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Inbox: Will prospect Bryant stick at third base?

Cubs beat reporter Carrie Muskat answers questions from fans

The Cubs mailbag is back. Got a question? Please send it to, and include your full name and hometown.

Who's available in free agency at third base? Also, I'd like to know who has the best shot at starting there next year.
-- Francois C., Montreal

The list of free agent third basemen include Wilson Betemit, Eric Chavez, Mark DeRosa, Jerry Hairston Jr., Brandon Inge, Placido Polanco, Mark Reynolds, Juan Uribe, Kevin Youkilis and Michael Young. Reynolds is the youngest at 30. Since those names probably don't excite you, keep Mike Olt in mind. He was acquired from the Rangers in the Matt Garza deal and could win the job with a strong spring.

Do you think Kris Bryant sticks at third base? I do. Every time I hear "corner outfielder," he takes another 100 ground balls before batting practice.
-- Gary J., Chicago

I'm sure a lot of people wanted to move Bryant after Saturday's Arizona Fall League Fall Stars Game when he made two errors at third, but as of now, he's a third baseman. Bryant, the Cubs' No. 1 pick in the 2013 First-Year Player Draft and the Cubs' No. 4 prospect according to, has heard the talk about a possible switch.

"I try not to read into that stuff because it really is a distraction," Bryant said in early October. "You can't focus on what other people have to say about you. You can only think about what you think about yourself. I believe I can play third base. If the Cubs want me to play right field, I'll play the heck out of it."

The Cubs seem to have an overload at shortstop (Starlin Castro, Arismendy Alcantara, Javier Baez) and possibly third base (Olt, Christian Villanueva, Luis Valbuena, Josh Vitters ). Any ideas on who might be moving to another position or another team?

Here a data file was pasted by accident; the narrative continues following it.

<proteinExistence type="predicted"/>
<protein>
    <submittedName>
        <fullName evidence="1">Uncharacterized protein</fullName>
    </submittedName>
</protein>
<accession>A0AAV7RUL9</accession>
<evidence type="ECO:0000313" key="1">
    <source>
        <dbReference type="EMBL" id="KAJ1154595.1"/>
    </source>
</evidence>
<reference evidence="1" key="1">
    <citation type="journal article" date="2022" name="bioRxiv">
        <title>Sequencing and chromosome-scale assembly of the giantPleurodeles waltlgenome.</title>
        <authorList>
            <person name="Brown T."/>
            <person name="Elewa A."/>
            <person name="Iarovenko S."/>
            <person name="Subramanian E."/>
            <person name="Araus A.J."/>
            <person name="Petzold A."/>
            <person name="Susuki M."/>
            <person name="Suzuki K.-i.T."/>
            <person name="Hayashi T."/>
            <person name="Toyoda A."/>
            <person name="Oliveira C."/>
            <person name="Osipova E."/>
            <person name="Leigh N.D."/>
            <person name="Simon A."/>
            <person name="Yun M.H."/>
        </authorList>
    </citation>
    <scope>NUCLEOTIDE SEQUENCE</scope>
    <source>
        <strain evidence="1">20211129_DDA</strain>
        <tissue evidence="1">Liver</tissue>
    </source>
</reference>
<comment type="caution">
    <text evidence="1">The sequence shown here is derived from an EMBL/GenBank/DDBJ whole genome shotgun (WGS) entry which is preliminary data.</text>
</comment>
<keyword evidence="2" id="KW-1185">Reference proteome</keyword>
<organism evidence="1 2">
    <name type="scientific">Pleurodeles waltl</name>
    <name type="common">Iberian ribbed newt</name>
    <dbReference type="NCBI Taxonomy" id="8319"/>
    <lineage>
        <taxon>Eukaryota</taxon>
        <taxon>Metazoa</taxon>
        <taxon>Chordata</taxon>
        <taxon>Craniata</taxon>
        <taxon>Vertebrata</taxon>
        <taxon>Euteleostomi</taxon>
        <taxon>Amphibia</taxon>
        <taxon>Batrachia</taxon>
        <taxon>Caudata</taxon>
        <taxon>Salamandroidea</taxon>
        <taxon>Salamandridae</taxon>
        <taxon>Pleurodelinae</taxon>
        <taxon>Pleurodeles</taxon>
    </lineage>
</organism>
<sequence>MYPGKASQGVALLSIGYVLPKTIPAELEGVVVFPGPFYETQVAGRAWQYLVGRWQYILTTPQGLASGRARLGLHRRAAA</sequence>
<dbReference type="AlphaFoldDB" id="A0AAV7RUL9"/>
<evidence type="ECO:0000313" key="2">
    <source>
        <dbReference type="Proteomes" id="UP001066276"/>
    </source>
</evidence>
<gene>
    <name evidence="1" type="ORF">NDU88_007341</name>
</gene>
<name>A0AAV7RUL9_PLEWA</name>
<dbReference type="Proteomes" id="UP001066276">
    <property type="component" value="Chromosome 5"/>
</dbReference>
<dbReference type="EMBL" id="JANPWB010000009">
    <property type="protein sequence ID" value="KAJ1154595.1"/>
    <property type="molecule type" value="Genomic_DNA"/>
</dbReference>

-- David D., Memphis

You can remove Vitters from the list because he's focusing on the outfield. I've optimistically penciled in Olt for Opening Day. Valbuena could platoon at third and also be a utility player. Villanueva, who played at Double-A Tennessee last year and is playing in the Mexican Winter League, needs more time.

Alcantara split time between second and short, playing more second in the second half. Being versatile is a huge plus and it will be interesting to see if the Cubs move Baez around this spring. If he can play second or third, he might get up to the big leagues quicker. It may seem like too many infielders, but there's a baseball cliche that these things sort themselves out. Let's wait and see.

Can you make sure that by the time people hear from Alcantara, they know how to properly pronounce his last name?
-- Wally C., Orlando, Fla.

I'll try. It's al-KAHN-tar-ah.

With Anthony Rizzo's stats dropping, I was wondering how his 2013 stats compared with Bryan LaHair's in '12? Do the Cubs retain any rights to LaHair and do they have any thoughts about bringing him back? What kind of year did LaHair have in Japan?